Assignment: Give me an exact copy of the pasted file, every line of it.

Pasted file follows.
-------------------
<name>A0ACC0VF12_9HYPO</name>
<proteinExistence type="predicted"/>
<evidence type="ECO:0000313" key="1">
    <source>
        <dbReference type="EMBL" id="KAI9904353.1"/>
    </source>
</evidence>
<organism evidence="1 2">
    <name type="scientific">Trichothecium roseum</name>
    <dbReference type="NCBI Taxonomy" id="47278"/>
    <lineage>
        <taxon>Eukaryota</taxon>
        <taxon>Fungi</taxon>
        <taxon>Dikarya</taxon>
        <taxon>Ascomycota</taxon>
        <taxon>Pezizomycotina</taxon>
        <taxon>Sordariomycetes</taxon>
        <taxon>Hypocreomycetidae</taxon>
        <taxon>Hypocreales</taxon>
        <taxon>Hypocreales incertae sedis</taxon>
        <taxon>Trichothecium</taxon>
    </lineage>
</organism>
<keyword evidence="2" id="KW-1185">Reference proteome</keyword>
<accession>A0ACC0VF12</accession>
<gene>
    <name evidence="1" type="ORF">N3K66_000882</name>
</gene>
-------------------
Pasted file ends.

<name>A0ACC0VF12_9HYPO</name>
<proteinExistence type="predicted"/>
<evidence type="ECO:0000313" key="1">
    <source>
        <dbReference type="EMBL" id="KAI9904353.1"/>
    </source>
</evidence>
<organism evidence="1 2">
    <name type="scientific">Trichothecium roseum</name>
    <dbReference type="NCBI Taxonomy" id="47278"/>
    <lineage>
        <taxon>Eukaryota</taxon>
        <taxon>Fungi</taxon>
        <taxon>Dikarya</taxon>
        <taxon>Ascomycota</taxon>
        <taxon>Pezizomycotina</taxon>
        <taxon>Sordariomycetes</taxon>
        <taxon>Hypocreomycetidae</taxon>
        <taxon>Hypocreales</taxon>
        <taxon>Hypocreales incertae sedis</taxon>
        <taxon>Trichothecium</taxon>
    </lineage>
</organism>
<keyword evidence="2" id="KW-1185">Reference proteome</keyword>
<accession>A0ACC0VF12</accession>
<gene>
    <name evidence="1" type="ORF">N3K66_000882</name>
</gene>